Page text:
In this week’s video, CNN’s Jake Tapper reviews President Donald Trump’s claim that the U.S. trade deficit with Canada is “close to $100 billion a year.” There are several problems with the president’s statement.
The president focuses on goods only and ignores trade in services. In doing so, he’s ignoring his own administration’s statistics, which show a trade surplus with Canada.
The $100 billion figure cited by Trump also includes the value of re-exported goods — which are goods made in another country, but shipped through Canada. Statistics Canada, a governmental entity, shows about a $98 billion (in U.S. dollars) gap between exports and imports, if including re-exports, for 2017.
Andrew Stanley, an associate fellow at the Center for Strategic and International Studies, told us that each country attributes re-exports in a different way. Stanley explained that “exports are attributed to the last known destination of those goods.”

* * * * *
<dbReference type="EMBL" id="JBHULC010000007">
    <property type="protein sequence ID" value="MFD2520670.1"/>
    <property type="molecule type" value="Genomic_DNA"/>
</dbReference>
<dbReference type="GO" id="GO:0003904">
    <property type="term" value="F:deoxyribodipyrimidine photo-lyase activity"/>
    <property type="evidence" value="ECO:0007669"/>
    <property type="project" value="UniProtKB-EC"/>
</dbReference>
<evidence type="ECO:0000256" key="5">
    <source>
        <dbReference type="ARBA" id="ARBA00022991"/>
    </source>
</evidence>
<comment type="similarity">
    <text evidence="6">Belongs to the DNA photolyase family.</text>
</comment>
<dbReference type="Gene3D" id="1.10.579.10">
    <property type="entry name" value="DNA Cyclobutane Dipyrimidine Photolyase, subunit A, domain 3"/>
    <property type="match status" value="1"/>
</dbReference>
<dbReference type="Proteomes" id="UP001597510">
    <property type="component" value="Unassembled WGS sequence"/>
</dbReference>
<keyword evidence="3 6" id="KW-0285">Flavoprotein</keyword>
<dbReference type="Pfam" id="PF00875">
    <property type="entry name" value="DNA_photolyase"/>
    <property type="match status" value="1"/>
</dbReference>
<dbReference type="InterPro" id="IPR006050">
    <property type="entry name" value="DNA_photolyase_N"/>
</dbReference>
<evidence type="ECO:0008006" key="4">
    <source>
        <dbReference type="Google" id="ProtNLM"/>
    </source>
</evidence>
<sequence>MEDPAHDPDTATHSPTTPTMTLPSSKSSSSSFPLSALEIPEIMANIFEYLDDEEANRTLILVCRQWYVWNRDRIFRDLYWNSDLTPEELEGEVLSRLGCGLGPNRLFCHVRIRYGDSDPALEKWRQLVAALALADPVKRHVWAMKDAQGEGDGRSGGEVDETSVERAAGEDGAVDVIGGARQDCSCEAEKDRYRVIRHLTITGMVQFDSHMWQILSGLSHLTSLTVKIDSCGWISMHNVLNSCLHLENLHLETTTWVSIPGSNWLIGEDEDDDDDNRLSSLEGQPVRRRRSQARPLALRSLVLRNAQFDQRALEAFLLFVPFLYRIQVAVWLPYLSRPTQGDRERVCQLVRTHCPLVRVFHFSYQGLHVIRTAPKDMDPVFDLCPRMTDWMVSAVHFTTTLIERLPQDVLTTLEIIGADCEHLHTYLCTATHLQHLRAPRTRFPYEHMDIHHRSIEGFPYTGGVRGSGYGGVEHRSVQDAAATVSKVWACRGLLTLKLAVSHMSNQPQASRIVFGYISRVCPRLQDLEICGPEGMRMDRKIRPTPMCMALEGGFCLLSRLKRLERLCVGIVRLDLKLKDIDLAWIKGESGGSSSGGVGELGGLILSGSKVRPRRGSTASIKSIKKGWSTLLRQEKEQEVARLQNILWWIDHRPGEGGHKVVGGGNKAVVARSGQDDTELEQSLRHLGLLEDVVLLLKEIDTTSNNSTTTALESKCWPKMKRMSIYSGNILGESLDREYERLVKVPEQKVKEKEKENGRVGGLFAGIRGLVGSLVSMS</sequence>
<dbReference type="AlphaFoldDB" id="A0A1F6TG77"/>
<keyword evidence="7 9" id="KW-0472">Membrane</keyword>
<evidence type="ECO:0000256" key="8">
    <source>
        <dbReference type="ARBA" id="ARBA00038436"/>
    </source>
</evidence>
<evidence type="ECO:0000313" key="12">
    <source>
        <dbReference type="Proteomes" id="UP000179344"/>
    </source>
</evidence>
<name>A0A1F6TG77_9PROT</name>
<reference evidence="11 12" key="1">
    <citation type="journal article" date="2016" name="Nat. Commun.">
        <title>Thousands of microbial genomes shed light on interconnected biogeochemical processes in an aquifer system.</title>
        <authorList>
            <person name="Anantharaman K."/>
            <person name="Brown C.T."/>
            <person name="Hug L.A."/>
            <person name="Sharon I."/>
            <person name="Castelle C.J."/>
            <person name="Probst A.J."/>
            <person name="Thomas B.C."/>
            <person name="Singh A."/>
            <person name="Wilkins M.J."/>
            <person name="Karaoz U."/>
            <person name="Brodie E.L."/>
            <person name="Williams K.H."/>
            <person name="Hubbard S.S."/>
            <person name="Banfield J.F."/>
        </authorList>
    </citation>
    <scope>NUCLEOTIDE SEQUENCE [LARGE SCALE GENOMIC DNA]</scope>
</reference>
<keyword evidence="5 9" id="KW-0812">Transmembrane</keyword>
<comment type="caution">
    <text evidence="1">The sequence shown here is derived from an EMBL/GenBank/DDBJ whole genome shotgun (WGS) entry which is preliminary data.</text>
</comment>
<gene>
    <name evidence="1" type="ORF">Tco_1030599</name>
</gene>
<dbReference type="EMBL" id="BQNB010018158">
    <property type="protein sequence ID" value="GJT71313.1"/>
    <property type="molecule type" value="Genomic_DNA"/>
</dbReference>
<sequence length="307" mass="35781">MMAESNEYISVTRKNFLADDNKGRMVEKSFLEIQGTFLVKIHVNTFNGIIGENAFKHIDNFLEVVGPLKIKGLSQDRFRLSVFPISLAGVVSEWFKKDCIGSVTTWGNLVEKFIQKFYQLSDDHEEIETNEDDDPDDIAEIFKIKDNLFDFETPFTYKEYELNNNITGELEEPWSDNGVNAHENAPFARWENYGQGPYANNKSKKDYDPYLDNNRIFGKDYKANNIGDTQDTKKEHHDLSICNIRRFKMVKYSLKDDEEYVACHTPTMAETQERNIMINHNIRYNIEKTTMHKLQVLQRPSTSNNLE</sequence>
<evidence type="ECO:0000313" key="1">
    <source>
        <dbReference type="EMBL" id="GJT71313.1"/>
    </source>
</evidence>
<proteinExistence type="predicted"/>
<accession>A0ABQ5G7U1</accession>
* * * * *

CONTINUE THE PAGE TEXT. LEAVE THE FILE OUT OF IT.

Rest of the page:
Overall, the U.S.-Canadian trade relationship is “very balanced in comparison to some of the other deficits the U.S. has,” Stanley told us. That’s reflected in the trade numbers complied by the U.S.
The Census Bureau says the U.S. had a trade surplus with Canada of $2.8 billion in 2017. The Office of the U.S. Trade Representative puts the surplus at $8.4 billion for last year, and the total trade between the two countries at $673.9 billion.
Tapper’s video is based on our story, “Trump Garbles Canadian Trade Stats.” Other videos by Tapper in conjunction with FactCheck.org can be found on our website.